A Louisiana ironworker was hired in late 2005 and assigned early the following year to work on a New Orleans bridge. Apparently because he used wet wipes rather than toilet paper, his crew superintendent pronounced him a "princess" and began making fun of him, relentlessly. Eventually, the ironworker managed to take the superintendent and the company to court.
What happened. "Wilson" joined Boh Brothers and became part of an all-male maintenance crew for the Twin Spans Bridge between New Orleans and Slidell. The superintendent, "Ward," approached Wilson every time he bent over, and Ward simulated intercourse, sometimes exposed himself to Wilson, and constantly called him names. Wilson complained and was ignored. But at one point, Wilson asked to see one or more time records, and a higher-up over Ward told Ward that Wilson had asked to see his coworkers’ time records—an offense that could lead to termination.
Wilson later met with Ward’s boss and complained about the harassment, which led him to be given an unpaid 3-day suspension, but it wasn’t clear whether that was punishment for the time records inquiry. Wilson was then transferred to another worksite and later filed a complaint of same-sex harassment and retaliation with the Equal Employment Opportunity Commission.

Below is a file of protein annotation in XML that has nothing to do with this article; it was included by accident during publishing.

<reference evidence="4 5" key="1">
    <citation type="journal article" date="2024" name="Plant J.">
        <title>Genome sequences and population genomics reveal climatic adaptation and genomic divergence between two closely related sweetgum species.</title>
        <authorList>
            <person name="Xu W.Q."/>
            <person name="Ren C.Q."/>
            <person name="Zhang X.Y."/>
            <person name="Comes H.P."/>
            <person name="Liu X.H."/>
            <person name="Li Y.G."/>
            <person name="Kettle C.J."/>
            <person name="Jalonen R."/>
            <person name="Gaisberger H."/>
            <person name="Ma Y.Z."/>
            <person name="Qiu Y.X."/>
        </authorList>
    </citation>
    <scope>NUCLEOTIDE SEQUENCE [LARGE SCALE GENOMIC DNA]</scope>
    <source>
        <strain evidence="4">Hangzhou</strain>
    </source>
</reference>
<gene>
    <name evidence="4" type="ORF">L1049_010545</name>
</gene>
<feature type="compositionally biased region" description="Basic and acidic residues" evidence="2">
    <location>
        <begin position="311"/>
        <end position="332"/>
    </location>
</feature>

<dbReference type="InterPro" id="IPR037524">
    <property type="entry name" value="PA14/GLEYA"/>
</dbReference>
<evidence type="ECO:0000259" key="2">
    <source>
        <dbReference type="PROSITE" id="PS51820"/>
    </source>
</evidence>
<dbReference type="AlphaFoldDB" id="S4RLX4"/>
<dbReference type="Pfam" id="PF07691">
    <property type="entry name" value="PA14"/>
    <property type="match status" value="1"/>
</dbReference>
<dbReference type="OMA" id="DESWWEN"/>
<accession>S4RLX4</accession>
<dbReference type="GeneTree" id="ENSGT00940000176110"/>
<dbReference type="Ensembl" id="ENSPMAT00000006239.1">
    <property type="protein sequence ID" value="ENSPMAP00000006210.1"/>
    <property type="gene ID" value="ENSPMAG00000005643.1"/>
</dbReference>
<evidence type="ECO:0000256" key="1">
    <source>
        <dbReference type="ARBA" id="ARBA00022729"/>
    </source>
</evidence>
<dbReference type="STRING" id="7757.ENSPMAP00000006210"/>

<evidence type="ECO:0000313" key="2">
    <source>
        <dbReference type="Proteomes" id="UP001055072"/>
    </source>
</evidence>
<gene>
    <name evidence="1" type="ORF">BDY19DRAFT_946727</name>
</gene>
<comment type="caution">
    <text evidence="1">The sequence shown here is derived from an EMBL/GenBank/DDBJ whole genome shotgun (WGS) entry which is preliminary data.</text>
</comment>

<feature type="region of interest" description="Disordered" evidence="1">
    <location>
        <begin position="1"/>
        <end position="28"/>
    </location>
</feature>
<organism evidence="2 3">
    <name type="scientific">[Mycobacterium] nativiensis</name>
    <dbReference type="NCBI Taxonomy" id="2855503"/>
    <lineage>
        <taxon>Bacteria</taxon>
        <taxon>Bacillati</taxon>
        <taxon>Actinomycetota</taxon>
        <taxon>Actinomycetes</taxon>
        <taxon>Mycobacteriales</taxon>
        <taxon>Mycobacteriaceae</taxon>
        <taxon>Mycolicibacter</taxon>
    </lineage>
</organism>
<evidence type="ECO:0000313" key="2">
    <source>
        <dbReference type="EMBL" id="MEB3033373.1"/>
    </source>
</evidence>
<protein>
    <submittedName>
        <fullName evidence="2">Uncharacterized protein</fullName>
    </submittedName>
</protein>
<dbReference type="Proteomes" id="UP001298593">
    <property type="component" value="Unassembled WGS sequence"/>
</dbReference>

He was laid off in February 2007 for lack of work, and the EEOC filed suit on his behalf. Wilson’s case was tried by a jury, which awarded him almost $500,000 in damages. But Boh Brothers appealed the verdict to the 5th Circuit, which covers Louisiana, Mississippi, and Texas.
What the court said. Judges reviewed the U.S. Supreme Court’s landmark 1998 same-sex harassment ruling in Oncale v. Sundowner. They cited the kinds of harassment described in the ruling, including that the harasser is homosexual or is generally hostile to members of his own sex. But Wilson alleged a different type—one based on his own failure to match a male stereotype that Ward held. But Ward testified that he did not view Wilson as feminine, so judges decided against Wilson.
Describing Ward as "a world-class trash talker and the master of vulgarity in an environment where these characteristics abound," judges saw no unlawful same-sex discrimination. They announced that it is not "the business of the federal courts … to clean up the language and conduct [at] construction sites." EEOC v. Boh Brothers, U.S. Court of Appeals for the 5th Circuit, No. 11-30770 (7/27/12).
Point to remember: This ruling has surprised many employment law experts. We think Ward’s behavior was sufficiently outrageous to amount to harassment and that many other circuits would have ruled for Wilson.